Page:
• Facebook
  • Twitter
  • LinkedIn
  • Instagram
  • Youtube
Helicopter Flight Training Sponsors

Flying the Osprey - Helicopter Dyslexia

Posted 10 years 283 days ago ago by Admin

Flying the V-22 Osprey is a dream I could not have imagined happening in my lifetime.  However, through a serendipitous meeting with Dr. Kevin Hutton, CEO of MedEvac Foundation International (the organization that sponsored me to be the keynote speaker at the Association of Air Medical Services, Air Medical Transport Conference) Kevin said he could arrange for me to ‘fly’ the Osprey simulator.  It was an invitation too good to pass up.

Marine Major Jeff White sat in the right-hand seat of the Marine MV-22B Osprey simulator, patiently going over the controls with me prior to my first attempt to lift off from Marine Corps Air Station Miramar in San Diego, California.  “Helicopter pilots suffer what we call ‘helicopter dyslexia’ the first time they try to fly the Osprey,” he said.  “The stick in front of you is the cyclic, just like in any helicopter, and it works the same way.”  He pointed to the throttle control lever, what I recognized to be the collective pitch lever.  “Here is where the dyslexia comes in.  In helicopter mode, push this forward and the aircraft will go up.  Pull it back, it’ll go down.  In airplane mode, forward is faster and back is slower, just like in a conventional fixed wing.”

Hmmmm, I thought, this is going to be interesting, with “interesting” being a euphemism for scary and potentially embarrassing, and knowing I’ll need to fight 44 years and over 13,000 hours of flight time doing the opposite.  I was aware that my ingrained habit had to be broken if I didn’t want to crash this thing.  I’d know soon enough.

Jeff continued his briefing, now pointing to a little vertical thumb wheel on the throttle control lever handgrip.  “Where your left thumb is, Randy, you see this little grey thumb wheel here?”

“Yep, got it.”

He demonstrated, “Roll it forward, the nacelles tilt down, roll it back, the nacelles tilt up.  Simple.”

“Yeah, simple,” I said with more than a little sarcasm in my voice.

Jeff pointed to a very small round gauge on the instrument panel.  “All you have to do in the transition is keep this needle here, in the green arc, and you will know the thrust vector is where it should be for the mode of flight you are trying to achieve.  As you accelerate, just use the thumb wheel moving it forward or aft to move the needle up or down to keep it in the green.  You do that and you’ll be just fine.”

“Yeah, just fine,” I repeated, not convinced. 

“Ready then?” he said.

“OK, ready.”  With my right hand on the cyclic, I put my left hand on the throttle control lever.  No pressure.  Just my king-size ego ready to be trounced in front of this very experienced Marine pilot and his Marine buddy, Patrick Robinson, another sim instructor observing, plus Dr. Kevin Hutton, observing from behind.  Last but never least, my wife, Kaye, had the video camera ready to capture for posterity me rolling this thing up into a ball!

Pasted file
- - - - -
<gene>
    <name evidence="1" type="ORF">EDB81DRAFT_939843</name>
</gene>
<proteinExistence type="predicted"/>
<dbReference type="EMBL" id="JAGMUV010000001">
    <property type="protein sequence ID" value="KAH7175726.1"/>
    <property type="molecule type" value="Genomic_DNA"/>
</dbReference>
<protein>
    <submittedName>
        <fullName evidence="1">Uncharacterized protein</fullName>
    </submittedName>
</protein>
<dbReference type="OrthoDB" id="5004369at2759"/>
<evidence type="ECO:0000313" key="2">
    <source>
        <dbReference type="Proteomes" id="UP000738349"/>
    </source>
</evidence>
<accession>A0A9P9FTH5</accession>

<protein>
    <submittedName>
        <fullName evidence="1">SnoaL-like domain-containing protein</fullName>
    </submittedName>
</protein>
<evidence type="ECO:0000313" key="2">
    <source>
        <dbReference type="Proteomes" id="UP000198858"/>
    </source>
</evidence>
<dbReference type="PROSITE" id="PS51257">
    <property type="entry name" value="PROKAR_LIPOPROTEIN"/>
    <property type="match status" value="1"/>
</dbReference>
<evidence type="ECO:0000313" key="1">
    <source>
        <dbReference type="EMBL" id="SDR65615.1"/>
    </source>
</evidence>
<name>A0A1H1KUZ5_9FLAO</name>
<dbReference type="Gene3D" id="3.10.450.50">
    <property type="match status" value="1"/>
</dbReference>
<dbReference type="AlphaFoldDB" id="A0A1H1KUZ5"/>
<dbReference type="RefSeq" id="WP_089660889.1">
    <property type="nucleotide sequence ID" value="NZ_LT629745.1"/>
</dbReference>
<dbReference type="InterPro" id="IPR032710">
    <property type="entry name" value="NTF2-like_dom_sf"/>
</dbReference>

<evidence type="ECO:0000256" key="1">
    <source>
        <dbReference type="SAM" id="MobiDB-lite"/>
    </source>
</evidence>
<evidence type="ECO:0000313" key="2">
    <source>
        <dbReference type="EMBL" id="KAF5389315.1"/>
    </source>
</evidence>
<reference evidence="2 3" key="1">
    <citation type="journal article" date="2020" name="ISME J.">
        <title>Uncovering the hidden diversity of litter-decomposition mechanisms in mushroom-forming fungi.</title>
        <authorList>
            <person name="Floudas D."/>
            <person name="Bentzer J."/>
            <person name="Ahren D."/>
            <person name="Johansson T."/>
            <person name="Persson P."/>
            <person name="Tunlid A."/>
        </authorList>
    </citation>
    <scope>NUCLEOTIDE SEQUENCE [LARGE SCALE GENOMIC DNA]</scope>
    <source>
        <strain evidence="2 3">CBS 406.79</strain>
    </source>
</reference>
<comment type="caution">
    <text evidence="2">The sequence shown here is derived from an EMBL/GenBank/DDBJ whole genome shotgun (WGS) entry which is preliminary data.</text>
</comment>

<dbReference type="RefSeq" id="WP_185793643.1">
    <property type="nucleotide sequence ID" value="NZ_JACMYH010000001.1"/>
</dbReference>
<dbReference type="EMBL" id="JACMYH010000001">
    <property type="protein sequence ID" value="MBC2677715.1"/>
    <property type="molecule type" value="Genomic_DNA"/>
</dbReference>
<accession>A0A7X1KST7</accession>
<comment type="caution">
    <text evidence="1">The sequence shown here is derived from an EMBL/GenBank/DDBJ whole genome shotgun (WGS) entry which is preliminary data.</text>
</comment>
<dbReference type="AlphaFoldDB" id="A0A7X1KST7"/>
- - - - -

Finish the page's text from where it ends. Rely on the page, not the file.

But surprisingly, I didn’t.  I kept telling myself to push the power lever forward, as if ‘pushing’ myself away from the ground.  That’s how I overcame my dyslexia anyway.  The hovering was easy; honestly any helicopter pilot can do it.  But I did surprise myself that I could do it. 

The take off was a little weird.  Instead of pushing the cyclic forward to accelerate the machine through translational life, I was told to keep it neutral and ‘roll’ the little thumb wheel forward, tilting the nacelles forward and adding (pushing) throttle to keep from sinking.  Soon we had transitioned into fixed-wing mode, and I was flying at 295 knots low-level, 1000’ over the blue Pacific.  Just as I was beginning to relax, I noticed tracer rounds being fired at me from a patrol boat below.  Jeff encouragingly said, “Just avoid fire like you would in Vietnam!”  I needed no further coaxing as I threw the cyclic to the left.  The horizon went vertical as I performed some pretty radical evasive maneuvers to avoid being shot down.  It was a blast.

Jeff said, “Now here come the Migs.”

“Migs!” I exclaimed.  “What should I do?”

“Fly straight at them.” 

“What?  Are you nuts!”

“Trust me.”

Which I did, flying against all my instincts.  I wanted to dive and hide, but where?  I was over the ocean. Luckily they missed me.

For one hour and fifteen minutes I flew the thing, landed on a naval vessel (successfully) and practiced mid-air refueling on a C-130 at 200 knots (more practice needed there). 

It was cool and I am so glad I was given the wonderful opportunity to do it.  Would I want to fly the tilt-rotor all the time?  I don’t think so.  I think I’ll stick with flying ‘real’ helicopters --- and live with my dyslexia.